Ukraine: the requirements of a peace deal

This is the text of a speech I gave on 29 April to the OxPeace Conference on Ukraine. The speech underlines the need for all of Ukraine’s populations, including in the Donbas and Crimea, to be consulted in any possible peace deal, distant though that may currently seem:

Speech to OxPeace Annual Conference, 29 April 2023
Necessary Components of a Peace Deal

The consensus among military and diplomatic pundits is that the conflict will grind on through this year and into next, with no decisive military victory for either side. According to the pundits, much will depend on the success or failure of Ukraine’s expected spring offensive. But no one seems to think it likely that either Ukraine or Russia will achieve their overall war aims, the first of removing the aggressor from all Ukrainian sovereign territory, the second the defeat and destruction of the ‘fascist’ regime in Kiev.

According to the recently leaked US intelligence documents, the US does not expect peace negotiations in 2023, even if Ukraine secures significant territorial gains and unsustainable losses on the Russian side. According to the leaked US assessment, neither side is likely to secure significant advantage over the other. There is also seeming expert consensus that both sides are running out of ammunition – a battle of logistics and resources. Perhaps this will provide an impetus to negotiate.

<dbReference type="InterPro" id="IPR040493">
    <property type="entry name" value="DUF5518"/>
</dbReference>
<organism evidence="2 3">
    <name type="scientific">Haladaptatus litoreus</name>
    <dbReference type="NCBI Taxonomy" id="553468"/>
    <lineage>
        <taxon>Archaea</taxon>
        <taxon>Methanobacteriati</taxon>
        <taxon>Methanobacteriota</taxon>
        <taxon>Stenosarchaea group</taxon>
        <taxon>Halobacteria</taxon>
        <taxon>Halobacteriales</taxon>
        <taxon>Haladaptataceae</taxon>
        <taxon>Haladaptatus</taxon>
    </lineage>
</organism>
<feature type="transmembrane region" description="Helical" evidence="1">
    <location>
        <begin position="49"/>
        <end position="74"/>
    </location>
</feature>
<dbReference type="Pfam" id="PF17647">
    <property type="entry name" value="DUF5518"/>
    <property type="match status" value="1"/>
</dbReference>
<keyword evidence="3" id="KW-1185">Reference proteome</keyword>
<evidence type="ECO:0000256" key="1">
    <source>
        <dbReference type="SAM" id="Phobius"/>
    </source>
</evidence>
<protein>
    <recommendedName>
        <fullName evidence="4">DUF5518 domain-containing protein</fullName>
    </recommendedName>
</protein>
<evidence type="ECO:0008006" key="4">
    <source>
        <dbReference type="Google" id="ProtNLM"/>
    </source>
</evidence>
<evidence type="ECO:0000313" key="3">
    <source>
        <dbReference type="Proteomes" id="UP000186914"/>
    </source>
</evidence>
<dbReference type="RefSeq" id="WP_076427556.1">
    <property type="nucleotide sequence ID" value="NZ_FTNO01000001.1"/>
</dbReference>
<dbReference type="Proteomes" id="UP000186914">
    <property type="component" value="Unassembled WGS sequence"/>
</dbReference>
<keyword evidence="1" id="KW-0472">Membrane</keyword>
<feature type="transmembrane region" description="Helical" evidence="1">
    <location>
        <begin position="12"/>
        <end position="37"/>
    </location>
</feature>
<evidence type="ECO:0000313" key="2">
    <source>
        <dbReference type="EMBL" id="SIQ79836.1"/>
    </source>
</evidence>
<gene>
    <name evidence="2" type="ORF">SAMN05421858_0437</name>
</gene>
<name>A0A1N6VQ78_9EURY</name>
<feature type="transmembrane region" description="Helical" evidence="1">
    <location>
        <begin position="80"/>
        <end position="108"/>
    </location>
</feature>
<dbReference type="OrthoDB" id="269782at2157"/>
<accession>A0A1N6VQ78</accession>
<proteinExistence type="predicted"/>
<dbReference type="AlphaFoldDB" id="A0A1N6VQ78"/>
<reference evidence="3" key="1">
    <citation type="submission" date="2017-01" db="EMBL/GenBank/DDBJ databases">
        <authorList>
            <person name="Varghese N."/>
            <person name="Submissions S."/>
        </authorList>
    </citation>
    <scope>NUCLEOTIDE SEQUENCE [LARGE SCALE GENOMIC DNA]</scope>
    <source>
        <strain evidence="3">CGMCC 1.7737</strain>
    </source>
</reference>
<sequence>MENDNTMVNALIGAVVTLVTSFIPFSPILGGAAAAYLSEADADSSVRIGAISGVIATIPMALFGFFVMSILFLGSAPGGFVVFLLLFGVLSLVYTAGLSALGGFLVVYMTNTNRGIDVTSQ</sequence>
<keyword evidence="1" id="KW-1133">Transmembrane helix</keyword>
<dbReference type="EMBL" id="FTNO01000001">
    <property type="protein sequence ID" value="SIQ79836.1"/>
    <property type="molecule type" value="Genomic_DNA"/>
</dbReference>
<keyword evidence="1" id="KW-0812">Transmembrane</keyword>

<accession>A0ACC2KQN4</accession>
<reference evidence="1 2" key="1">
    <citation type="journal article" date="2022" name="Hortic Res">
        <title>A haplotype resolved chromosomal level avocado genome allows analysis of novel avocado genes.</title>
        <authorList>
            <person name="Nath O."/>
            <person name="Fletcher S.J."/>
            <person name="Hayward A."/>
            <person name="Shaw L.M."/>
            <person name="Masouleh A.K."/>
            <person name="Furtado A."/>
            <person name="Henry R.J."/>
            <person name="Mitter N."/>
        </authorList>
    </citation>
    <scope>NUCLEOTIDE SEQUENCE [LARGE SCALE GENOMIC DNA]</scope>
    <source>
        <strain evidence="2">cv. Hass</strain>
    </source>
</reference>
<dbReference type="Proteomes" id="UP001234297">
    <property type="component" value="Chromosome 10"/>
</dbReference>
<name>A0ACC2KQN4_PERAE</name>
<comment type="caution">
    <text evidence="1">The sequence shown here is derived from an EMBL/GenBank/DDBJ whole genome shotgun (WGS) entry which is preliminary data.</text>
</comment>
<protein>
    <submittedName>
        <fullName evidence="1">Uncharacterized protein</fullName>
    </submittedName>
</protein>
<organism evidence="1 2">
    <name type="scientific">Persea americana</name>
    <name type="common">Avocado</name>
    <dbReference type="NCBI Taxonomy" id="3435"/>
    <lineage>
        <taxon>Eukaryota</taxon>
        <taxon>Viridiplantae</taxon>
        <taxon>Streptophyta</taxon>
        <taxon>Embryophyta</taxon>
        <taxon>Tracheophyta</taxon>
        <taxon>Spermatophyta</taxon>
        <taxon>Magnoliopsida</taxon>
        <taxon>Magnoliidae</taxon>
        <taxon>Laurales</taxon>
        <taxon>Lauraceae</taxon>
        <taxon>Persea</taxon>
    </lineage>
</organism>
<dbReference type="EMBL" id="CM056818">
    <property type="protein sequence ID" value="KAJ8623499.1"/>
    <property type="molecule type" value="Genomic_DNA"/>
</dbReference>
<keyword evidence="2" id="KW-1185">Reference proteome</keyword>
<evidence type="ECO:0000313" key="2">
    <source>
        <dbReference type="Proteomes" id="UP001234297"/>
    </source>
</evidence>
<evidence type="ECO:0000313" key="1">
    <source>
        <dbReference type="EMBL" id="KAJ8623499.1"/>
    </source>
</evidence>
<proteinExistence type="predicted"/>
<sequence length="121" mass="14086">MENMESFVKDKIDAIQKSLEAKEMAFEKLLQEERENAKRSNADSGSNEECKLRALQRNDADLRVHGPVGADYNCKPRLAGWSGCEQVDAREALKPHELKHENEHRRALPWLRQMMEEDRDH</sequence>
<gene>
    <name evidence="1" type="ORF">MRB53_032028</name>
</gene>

But the nasty fact remains that Russia occupies approaching 20% of Ukrainian territory; Ukraine’s economy is in ruins and the country has lost perhaps 100,000 casualties. Ukraine’s military capabilities are sustained by outside countries, a situation that cannot endure indefinitely, particularly as ammunition stocks are run down and materiel production is vastly exceeded by expenditure. It is less clear, but Russia too may not be able to sustain the current level of conflict or casualties, although Putin’s rhetoric suggests that he is ready for a long war.